Amalek debunks Hyperpreterism – 3

Saul and Agag

mordecai-plus-hamanI puzzled over Ezekiel chapters 38 and 39 for years. Bible commentators suggested many things but nothing seemed to fit the historical context of the surrounding chapters. It seems James B. Jordan was the first to put the pieces together.1

The resurrection of the ‘Valley of Dry Bones’ undoes the bone-scattering prophecy of Jeremiah 8. It is a “Trumpets” resurrection, and “Atonement” against God’s enemies follows in chapters 38-39. The vision of Ezekiel’s Temple in 40-48 is thus “Tabernacles.”

The attack upon Jerusalem and the defeat and plunder of the attackers in the Land is none other than the attempted destruction of the Jews under Haman the Agagite—Amalek—recorded in the book of Esther. The Persian empire stretched from India to Africa, but Ezekiel 38 and 39 focus on the results in Jerusalem. The theological structure of Ezekiel makes this a re-conquest of the Promised Land.

Like King Saul, Mordecai was a son of Kish. Unlike Saul, the Lord’s restored people would cut Agag/Amalek to pieces and would not keep the plunder. It would be “devoted” to the Lord to glorify His house. There are a number of clues that link these chapters to Esther:

- The Lord put a hook into Gog’s jaws, as He does with dragons, and brought many nations against Israel. It was Mordecai who incurred Haman’s anger against all Jews;
- The Jews at the time were living in “unwalled cities”;
- He was attacking a people who had been gathered from the nations, living at the “navel” of the world;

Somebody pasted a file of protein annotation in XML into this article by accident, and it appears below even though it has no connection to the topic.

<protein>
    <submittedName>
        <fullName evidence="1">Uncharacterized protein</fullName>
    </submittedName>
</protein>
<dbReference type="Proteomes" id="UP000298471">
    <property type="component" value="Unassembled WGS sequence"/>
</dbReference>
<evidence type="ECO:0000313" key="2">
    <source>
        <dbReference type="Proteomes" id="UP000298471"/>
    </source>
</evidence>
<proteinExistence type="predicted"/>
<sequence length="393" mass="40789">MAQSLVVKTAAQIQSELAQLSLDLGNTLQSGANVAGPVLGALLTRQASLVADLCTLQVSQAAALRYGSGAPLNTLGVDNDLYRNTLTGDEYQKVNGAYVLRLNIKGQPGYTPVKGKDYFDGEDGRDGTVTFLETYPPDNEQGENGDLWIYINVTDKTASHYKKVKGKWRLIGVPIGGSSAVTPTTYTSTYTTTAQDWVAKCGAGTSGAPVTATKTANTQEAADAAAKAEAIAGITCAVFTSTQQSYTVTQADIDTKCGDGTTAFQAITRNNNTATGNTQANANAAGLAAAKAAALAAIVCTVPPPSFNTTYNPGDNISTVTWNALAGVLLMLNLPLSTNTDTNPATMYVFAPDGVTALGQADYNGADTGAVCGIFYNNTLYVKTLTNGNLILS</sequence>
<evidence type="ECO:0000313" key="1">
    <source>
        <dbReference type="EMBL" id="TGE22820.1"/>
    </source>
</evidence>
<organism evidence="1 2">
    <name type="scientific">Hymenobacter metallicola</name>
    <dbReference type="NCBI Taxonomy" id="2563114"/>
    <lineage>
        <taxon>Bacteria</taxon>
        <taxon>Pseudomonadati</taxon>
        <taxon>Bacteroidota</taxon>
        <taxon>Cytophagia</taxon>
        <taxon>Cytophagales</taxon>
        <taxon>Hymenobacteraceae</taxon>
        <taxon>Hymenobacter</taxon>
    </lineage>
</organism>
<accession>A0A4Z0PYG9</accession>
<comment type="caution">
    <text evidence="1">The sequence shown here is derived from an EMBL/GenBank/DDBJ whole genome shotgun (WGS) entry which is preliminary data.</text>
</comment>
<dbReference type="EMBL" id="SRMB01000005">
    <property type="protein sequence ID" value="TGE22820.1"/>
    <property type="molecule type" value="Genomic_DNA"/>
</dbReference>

- A miracle in the Land suddenly turned the tables on the enemy, seen by Ezekiel as fire from heaven;
- Gog and his multitude were buried in the valley of Hamon-Gog, a possible pun on Haman the Agagite.

The Canaanite (Hamite) nations lost their kingdoms in the flood of Babylon, but this gave Judah priestly Dominion over a greater Land. In Esther, we see Japhethite nations incited to attack the Lord’s people like a pack of wolves. With the Hebrews as the last true remnant of Shem (Garden), ruling over remnant Canaanites from Ham (Land), the Japhethite Amalek was a beast that rose from the Abyss to stir the Gentile Sea into a conspiracy of nations. But under Mordecai, they submitted like lambs. As the Lord predicted, Ham was outside the ark of Shem, but Japheth was in. Canaanites are always out.

And so was fulfilled Isaiah’s prophecy of animals lying down together in peace in a restored covenant ark.

But there would be two more attacks from Amalek, both using a conspiracy of nations to attack the people of God.

1 James B. Jordan, Esther: Historical & Chronological Comments (I), BIBLICAL HORIZONS, Vol. 8, No. 3.

See also “But Is It In The Bible?” by Gary DeMar, dealing with dispensationalism’s misuse of these chapters in Ezekiel.

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